Did you ever have that friend that just seems to have the best advice (and pretty much all the answers) to your parenting questions and quandaries? Well, here at Momkindness, we have that friend. Dr. Maureen O'Brien, a child development expert and parenting coach (and mom of twins) has been a colleague and more importantly a friend for many years (and admittedly the receiver of some frantic and teary phone calls). We asked her to tell us about the most common parenting questions she hears and lessons she could share with our new parents. And... if you have more questions for Dr. Mo, check out @destinationparenting - you won't be sorry!
Dr. Maureen O’Brien:
While there are hundreds of specific questions that new parents might ask me, they really boil down to 3 general themes: exhaustion, readiness and emotional support.
1. When will I feel less exhausted?
The answer is: eventually. Not very satisfying, right? The truth is that being the caregiver of another little human is a 24/7 job for years - even decades. For many parents, the first year or two is the hardest. But the reason it’s so exhausting is that we care so much about what is best for our little ones. Parenting is a life-altering responsibility, but also brings joys that are hard for us to imagine until we hold our babies. There are some daily steps you can take to manage the undeniable stress of parenting: Routines matter. Self-care matters (hydrate and breathe deep!). Sharing the load, if you can, makes a big difference. Don’t be afraid to ask for help and sleep (f you can) when baby sleeps.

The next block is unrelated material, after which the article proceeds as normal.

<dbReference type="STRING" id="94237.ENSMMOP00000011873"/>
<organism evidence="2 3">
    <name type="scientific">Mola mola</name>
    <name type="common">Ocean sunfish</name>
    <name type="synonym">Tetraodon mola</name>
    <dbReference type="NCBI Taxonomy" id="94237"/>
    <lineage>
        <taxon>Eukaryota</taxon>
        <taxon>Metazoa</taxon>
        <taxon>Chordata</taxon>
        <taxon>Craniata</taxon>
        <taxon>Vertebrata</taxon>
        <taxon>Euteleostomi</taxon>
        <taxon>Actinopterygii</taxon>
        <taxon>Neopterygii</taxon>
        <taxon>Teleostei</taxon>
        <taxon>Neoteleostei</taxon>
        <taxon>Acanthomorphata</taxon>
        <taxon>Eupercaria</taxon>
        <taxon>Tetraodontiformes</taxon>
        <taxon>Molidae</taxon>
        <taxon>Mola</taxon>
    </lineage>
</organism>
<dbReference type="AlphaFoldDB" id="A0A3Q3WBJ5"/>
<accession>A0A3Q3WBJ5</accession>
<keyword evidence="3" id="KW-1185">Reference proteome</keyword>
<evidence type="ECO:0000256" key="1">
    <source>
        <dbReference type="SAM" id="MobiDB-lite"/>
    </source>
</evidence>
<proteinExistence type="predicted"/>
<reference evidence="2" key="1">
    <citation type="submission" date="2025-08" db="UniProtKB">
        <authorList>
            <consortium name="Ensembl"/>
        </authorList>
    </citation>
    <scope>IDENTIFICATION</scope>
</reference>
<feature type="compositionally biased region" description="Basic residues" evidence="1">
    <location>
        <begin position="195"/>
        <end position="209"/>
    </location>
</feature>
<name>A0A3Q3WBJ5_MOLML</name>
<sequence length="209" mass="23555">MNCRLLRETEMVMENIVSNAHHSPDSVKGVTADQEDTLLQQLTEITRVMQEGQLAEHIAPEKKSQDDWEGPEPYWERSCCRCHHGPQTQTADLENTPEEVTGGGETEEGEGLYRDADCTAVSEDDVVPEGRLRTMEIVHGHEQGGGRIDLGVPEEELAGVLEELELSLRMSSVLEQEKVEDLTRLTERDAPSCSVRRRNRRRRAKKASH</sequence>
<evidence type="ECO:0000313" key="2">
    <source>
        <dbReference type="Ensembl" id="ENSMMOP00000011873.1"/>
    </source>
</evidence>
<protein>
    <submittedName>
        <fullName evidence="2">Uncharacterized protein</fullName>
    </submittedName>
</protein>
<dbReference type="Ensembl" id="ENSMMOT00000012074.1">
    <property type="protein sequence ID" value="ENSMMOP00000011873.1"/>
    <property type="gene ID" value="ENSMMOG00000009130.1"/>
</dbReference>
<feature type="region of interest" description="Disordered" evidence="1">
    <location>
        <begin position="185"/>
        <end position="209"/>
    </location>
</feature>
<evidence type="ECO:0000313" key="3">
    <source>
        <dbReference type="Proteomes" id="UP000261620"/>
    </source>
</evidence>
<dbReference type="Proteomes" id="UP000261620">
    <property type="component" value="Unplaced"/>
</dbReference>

2. How do I know if my child is ready to (wean, sleep in own bed, start solids, etc.)?
This question is easy to address, but frustrating, because the answer is “It depends”. Each child has their own readiness timetable when major transitions happen. And while there are general guidelines to be found and lots of advice offered, the truth is that you need to see your own child’s progression to know when the right time is to make major adjustments. The sequence is predictable, but the timing is not. For example, liquids always come before purees, which come before solids, but the range of when each stage happens varies by months. And some children go down to sleep easier than others who need more soothing, There IS no magic answer, or everyone would be doing it! What you CAN do, however, is look for signs of readiness and watch your child’s individual progress and take it from there.
3. How am I doing as a mom?
Phew. The short response is you’re probably doing way better than you are giving yourself credit for. We are so hard on ourselves and sometimes make faulty assumptions - for instance, that everyone has this parenting thing figured out except for us! But when you are vulnerable and reach out other parents, you’ll find that they share the same struggles. Don’t believe for a second that your parents or friends know your child more than you do. So, give yourself grace: no one is a perfect parent, but you can count on one thing: your young child loves you no matter what!
Thank you for your words of wisdom Dr. Maureen O’Brien!